Make sure you are at
the top of your game
Buying a copy of Microsoft Word won’t make you a fine poet, PowerPoint won’t make you a good lecturer, Excel won’t make you an expert accountant … and buying risk analysis software doesn’t turn a person into a risk analyst either (but it’s an essential start).
Our software products come with comprehensive help files, online video tutorials and example models to help a person become familiar with the tools and with risk analysis concepts. The material is sufficient for anyone to learn how to use the software if they are able to put in the time and effort. However, many people prefer to learn from a trainer because it is much quicker, and the trainer can respond to questions as they arise.
Most companies that use risk analysis software make the mistake of at most arranging training on how to use the software, perhaps under the naïve assumption that this is the same as learning how to do risk analysis. Our software is quite intuitive to use, and we actually get relatively few requests for training on where to click. We do get a lot of questions about risk analysis itself – “Which distribution should I use?”, for example. More importantly, when we audit risk analysis models we see a lot of ‘rookie’ mistakes with significant effect on the results – which make it clear that the level of knowledge of risk analysis modeling is poor, even amongst people who would be the designated risk analysts in the company.
Types of training
Senior management training
Aimed at managers who are new to risk analysis and want to explore how it can be useful to them. Topics include: what risk analysis is; how to define a risk appetite; how to organize the risk governance structure; how to use the results in decision-making; what to take into account before asking for a risk analysis; how to describe a risk management strategy; and how to assess the robustness of the results. Delivery modes: individual online training; face-to-face group training.
Software familiarization training
Aimed at people who are going to use Vose software products. Courses are usually designed around one or two example problems, gradually introducing software features along the way. This approach helps people understand better what the features are for, as well as providing opportunities to use the software themselves. Delivery modes: group online training; individual online training; face-to-face group training.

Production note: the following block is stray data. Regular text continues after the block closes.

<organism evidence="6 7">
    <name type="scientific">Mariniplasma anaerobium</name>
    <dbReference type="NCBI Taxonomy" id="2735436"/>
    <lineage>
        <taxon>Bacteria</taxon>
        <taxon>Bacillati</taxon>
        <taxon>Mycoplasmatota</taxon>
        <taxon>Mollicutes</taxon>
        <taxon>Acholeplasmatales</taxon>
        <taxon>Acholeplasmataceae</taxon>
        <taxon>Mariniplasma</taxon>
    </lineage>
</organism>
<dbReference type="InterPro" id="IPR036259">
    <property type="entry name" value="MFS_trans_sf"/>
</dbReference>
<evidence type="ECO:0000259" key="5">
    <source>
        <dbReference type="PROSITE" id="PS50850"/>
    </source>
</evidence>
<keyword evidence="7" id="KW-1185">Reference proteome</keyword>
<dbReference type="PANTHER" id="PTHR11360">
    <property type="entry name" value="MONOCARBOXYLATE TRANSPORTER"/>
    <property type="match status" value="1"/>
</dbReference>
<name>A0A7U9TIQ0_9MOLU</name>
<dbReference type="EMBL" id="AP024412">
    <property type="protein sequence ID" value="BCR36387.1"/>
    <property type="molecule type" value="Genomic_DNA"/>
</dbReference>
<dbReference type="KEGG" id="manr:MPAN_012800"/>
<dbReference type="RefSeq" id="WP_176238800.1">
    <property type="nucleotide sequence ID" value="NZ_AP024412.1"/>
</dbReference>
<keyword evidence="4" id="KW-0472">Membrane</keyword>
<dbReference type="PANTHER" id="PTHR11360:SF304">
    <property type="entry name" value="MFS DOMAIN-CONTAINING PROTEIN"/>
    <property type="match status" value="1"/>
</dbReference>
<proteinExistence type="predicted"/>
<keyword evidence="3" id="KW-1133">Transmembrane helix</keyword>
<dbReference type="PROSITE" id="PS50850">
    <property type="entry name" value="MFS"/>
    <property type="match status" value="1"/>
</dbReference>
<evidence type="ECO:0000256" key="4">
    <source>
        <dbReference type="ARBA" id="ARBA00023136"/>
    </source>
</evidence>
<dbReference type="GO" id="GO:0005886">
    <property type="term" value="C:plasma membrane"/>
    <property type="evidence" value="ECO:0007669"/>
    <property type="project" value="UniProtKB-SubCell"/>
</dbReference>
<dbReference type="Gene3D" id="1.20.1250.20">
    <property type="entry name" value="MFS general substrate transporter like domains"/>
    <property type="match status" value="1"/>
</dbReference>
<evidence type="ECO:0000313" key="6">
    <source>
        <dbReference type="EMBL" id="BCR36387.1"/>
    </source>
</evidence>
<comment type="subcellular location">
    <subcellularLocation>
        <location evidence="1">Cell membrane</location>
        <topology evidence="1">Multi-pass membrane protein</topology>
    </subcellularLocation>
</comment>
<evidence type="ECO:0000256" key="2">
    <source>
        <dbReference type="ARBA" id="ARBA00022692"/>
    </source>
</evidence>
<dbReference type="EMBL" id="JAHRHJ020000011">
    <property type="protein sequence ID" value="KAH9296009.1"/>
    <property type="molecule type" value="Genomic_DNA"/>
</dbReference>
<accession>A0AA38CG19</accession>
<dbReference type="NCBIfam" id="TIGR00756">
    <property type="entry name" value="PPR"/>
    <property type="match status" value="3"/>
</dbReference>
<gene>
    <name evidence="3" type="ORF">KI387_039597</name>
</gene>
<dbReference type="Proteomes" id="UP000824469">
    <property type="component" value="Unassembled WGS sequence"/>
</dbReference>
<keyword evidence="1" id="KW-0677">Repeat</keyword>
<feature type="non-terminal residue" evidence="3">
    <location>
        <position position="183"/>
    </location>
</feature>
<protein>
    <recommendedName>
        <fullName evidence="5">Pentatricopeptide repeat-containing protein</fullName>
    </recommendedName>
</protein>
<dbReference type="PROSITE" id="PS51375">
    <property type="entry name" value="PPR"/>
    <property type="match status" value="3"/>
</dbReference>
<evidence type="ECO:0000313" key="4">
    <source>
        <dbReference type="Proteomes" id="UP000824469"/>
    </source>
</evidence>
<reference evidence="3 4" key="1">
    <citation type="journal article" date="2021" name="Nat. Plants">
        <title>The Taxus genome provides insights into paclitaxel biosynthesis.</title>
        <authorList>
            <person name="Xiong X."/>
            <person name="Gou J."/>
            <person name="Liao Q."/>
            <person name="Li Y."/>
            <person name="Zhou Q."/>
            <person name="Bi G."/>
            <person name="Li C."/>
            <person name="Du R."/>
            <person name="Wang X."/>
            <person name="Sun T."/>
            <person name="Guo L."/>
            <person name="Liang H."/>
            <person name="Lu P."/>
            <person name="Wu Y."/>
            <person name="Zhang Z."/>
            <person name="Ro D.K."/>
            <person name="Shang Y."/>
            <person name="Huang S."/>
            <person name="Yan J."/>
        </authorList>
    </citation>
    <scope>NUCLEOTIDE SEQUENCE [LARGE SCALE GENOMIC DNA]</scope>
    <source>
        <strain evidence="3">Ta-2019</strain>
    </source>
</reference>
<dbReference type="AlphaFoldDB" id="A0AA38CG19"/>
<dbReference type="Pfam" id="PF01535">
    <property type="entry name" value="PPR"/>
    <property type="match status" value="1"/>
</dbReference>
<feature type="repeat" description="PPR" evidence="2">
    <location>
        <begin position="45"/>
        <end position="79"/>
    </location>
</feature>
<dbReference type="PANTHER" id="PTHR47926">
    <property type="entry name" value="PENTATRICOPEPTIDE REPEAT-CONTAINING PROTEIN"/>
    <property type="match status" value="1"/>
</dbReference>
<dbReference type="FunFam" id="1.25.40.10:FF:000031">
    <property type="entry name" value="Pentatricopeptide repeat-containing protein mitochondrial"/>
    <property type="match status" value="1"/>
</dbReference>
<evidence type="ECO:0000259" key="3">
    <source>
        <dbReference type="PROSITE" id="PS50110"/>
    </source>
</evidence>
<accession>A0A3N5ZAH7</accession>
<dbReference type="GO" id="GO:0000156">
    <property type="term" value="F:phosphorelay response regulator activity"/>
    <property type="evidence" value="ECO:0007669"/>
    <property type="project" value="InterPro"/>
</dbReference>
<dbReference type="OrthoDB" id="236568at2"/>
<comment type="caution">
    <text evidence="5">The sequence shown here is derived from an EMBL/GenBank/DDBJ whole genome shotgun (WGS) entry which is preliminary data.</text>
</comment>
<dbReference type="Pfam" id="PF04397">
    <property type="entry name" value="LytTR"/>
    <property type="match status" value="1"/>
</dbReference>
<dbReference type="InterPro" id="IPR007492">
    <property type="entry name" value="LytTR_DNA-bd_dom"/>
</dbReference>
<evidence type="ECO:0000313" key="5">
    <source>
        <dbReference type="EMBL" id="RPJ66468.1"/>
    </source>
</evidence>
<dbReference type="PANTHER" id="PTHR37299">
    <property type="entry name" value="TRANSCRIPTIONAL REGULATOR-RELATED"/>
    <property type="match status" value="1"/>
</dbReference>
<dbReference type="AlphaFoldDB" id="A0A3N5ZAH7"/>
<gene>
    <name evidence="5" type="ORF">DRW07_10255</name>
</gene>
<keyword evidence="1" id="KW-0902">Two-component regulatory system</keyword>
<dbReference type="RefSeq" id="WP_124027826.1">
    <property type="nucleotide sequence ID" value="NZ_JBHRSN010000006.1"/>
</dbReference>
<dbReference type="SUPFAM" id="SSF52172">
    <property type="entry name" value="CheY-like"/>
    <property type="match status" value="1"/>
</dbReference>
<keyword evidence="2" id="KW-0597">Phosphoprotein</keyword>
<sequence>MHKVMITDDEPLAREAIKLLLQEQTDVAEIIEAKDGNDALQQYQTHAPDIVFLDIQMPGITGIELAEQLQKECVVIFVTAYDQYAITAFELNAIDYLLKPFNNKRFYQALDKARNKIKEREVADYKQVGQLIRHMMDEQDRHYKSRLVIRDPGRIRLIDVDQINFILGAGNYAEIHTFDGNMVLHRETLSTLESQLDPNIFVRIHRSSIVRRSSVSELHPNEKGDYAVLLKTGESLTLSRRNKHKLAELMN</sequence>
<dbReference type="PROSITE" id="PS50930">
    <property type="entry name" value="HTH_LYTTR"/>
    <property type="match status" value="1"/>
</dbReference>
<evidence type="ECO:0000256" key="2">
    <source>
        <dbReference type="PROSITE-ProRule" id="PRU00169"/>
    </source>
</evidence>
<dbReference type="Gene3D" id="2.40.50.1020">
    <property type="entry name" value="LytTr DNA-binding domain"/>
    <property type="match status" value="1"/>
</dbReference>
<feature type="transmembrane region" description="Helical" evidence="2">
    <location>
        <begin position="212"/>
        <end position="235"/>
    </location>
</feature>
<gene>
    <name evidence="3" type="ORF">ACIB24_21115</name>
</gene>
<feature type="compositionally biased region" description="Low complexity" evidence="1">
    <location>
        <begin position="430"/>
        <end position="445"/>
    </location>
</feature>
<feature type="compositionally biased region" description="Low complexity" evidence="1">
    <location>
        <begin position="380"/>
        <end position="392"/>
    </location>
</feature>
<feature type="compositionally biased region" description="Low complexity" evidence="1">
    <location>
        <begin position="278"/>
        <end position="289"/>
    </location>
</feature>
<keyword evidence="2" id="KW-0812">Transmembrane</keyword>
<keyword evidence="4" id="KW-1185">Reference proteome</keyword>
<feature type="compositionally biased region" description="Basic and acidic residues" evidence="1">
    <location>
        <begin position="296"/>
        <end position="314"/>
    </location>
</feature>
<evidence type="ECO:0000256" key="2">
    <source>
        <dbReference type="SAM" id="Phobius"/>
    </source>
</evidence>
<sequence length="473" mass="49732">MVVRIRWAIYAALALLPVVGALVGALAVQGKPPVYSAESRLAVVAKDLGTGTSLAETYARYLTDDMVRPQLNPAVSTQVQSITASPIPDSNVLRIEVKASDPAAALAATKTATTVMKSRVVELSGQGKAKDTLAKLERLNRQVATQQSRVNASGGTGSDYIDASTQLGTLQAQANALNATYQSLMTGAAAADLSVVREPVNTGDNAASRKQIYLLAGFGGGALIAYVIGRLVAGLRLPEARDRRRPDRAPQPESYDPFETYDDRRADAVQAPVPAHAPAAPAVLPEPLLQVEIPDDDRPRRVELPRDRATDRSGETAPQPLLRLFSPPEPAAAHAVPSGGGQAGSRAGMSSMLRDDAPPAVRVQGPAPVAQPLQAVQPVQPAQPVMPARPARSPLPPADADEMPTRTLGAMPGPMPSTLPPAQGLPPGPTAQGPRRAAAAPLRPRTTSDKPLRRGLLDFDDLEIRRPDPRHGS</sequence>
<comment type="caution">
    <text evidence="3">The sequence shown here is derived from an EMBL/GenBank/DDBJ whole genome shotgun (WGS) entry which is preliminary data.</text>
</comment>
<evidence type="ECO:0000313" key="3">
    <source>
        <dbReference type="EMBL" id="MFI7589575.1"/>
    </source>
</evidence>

Risk analysis modeling training
Aimed at people who want to improve their risk analysis skills. The course can be focused on a specific industry (e.g. pharma, engineering, finance) and types of problems (e.g. discounted cashflow, sales forecasting, reliability modeling). Delivery modes: individual online training; face-to-face group training.
One-to-one training, usually beginning with a short course followed by ad hoc sessions as needed. Delivery mode: individual online training.
“Vose consultants are outstanding professionals in the field of quantitative risk assessment. They provided training that our staff will find valuable as we develop quantitative risk assessment to guide food safety decisions in the U.S.”
Janell R. Kause, Director
Delivery of training
Face-to-face group training
Generally delivered at the client’s offices, or an off-site location convenient to them. Off-site locations used to be preferred because the participants were not distracted by their daily work pressures, but this is less effective now with smartphones. Courses durations are typically 2-4 days. For groups of 5 or more, they are probably the most cost-effective. These courses are the most productive because people are very engaged as there is plenty of opportunity to ask questions, make jokes, take breaks at suitable moments, try out example problems and even investigate problems that would be valuable to the company to address. Deliverables: example models, copy of PowerPoint files.
Individual online training
Preferred delivery is Skype as one can easily switch who is showing their screen, and easily send example files or problem model. Courses are typically 1 - 3 days in duration. Still quite cost-effective as travel is eliminated, and one can split the course up to suit the client’s calendar and time zone. A good dynamic between trainer and participant can be maintained too. Deliverables: example models, copy of PowerPoint files.
Group online training
Delivered using webinar applications like GoToMeeting. Courses are typically 0.5 - 1 day in duration. Such courses are the least demanding on cost and time because no travel is required by the trainer or participants, but there are plenty of disadvantages too: there is very little one-to-one communication with the instructor; the instructor is largely unable to gauge the mood and engagement of the group; the instructor is talking into his or her computer screen rather than people so the delivery can be rather flat; and it is almost impossible to incorporate class exercises (which are invaluable to real understanding). The result is that it is very hard for participants to keep their attention for more than a day in total, so group online training courses tend to be at a basic level, mostly about how to use the software or a specific topic in risk analysis. Deliverables: online training session plus a recorded copy.